Friday, April 3, 2009

If you set everything to Priority 1, you might as well not prioritize at all!

So many times in work and outside it we are dispatching or being dispatched against lists of prioritized tasks.  Sometimes these lists are sequenced in the order they should be done, which makes it pretty clear where to start and where to end (or cut losses if time runs out).

Other times it is a bug list or something where items have been given a priority but no particular order.  In these cases, there are hopefully only a handful of items that are the highest priority, making it still pretty clear to start.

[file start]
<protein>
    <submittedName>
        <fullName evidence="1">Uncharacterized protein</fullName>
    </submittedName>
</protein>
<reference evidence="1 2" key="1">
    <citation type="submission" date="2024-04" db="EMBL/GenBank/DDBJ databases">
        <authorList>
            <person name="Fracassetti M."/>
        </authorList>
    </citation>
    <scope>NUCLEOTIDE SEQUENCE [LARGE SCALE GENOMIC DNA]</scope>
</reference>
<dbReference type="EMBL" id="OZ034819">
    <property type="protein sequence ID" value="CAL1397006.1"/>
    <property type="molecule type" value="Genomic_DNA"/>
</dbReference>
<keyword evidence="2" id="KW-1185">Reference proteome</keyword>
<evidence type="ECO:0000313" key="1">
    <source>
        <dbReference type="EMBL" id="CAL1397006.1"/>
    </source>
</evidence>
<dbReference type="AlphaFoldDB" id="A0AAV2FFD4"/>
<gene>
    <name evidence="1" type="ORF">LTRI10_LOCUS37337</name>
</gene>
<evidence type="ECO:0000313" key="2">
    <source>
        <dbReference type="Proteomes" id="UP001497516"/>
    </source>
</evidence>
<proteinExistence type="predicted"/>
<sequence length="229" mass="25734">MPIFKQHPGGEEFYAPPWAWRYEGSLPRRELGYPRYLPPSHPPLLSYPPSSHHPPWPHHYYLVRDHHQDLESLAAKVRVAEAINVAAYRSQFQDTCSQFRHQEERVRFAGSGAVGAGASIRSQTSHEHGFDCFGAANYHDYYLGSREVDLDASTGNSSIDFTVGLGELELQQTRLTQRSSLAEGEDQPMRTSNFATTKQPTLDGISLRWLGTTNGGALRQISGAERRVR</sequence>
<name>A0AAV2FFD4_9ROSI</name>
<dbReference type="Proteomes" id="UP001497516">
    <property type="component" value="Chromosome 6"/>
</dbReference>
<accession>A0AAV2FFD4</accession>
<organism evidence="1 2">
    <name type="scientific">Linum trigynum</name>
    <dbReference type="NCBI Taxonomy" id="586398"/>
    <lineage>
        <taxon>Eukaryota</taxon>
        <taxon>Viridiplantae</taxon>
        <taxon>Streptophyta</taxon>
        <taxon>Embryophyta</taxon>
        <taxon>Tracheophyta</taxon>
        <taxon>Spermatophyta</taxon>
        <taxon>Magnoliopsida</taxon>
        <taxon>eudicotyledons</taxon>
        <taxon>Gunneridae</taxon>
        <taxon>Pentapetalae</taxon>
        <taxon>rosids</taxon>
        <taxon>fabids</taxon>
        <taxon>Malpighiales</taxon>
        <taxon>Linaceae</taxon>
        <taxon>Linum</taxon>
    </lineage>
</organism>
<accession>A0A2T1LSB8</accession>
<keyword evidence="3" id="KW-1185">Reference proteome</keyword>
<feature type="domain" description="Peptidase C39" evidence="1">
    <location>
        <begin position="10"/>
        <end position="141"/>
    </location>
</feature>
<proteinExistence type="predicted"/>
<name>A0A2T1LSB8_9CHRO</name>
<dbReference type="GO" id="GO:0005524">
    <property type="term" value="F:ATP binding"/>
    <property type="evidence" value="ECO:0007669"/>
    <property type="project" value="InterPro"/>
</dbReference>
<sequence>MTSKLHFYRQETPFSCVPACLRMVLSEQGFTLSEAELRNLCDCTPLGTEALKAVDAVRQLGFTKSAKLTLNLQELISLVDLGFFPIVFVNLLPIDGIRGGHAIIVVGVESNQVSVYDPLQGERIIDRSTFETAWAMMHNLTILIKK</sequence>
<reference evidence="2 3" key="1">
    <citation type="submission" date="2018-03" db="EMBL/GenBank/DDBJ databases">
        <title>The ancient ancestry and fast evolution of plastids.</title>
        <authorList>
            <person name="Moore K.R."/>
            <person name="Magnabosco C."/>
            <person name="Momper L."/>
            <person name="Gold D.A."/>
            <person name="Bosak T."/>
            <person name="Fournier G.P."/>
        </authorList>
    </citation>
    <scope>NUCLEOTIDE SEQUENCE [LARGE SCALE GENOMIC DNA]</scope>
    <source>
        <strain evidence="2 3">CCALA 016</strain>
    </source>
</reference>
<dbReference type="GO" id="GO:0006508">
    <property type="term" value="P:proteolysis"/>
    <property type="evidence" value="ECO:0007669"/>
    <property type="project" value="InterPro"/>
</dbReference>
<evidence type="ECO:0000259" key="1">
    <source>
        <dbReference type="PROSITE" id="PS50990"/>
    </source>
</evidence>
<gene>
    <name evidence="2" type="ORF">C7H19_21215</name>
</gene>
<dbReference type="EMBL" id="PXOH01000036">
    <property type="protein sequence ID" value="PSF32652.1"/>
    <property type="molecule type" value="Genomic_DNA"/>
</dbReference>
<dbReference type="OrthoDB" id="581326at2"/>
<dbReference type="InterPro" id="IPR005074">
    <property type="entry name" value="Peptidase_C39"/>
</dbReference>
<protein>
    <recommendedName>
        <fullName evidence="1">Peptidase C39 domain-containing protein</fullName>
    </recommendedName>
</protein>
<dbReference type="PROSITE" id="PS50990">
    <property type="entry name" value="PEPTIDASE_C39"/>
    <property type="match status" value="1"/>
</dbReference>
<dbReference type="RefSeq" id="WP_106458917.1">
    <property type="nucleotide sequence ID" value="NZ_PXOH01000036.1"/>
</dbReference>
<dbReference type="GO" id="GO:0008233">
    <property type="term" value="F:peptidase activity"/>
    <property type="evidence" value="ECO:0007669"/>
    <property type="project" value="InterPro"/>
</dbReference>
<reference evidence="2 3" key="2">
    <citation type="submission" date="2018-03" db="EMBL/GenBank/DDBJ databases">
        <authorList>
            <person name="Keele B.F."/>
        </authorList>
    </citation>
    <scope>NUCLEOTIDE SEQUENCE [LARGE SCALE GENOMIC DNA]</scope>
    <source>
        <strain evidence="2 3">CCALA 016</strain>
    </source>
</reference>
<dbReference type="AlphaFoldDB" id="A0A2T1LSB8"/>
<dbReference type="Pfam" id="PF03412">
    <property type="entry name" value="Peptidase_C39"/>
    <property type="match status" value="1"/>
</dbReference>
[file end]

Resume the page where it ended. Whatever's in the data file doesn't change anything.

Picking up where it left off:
But if a list has almost all items set to the highest priority, this has exactly the same effect as not having prioritized at all-- the person or group working on the list ends up choosing either the items they feel are important (which may follow a totally different agenda to the client/boss/requester), or the ones they feel like working on (often the easiest, or the ones which are funnest to work on).

So, if you are submitting a list of prioritized items, and you want to have some control over when various items get done, make sure you have actually made some hard choices and done real prioritization.  Add more gradation if you want-- perhaps there should be 5 levels of "super-urgent-on-fire-high-priority".  But unless you leave it pretty clear to the person(s) implementing the list, you are giving them the power to decide what should be done.

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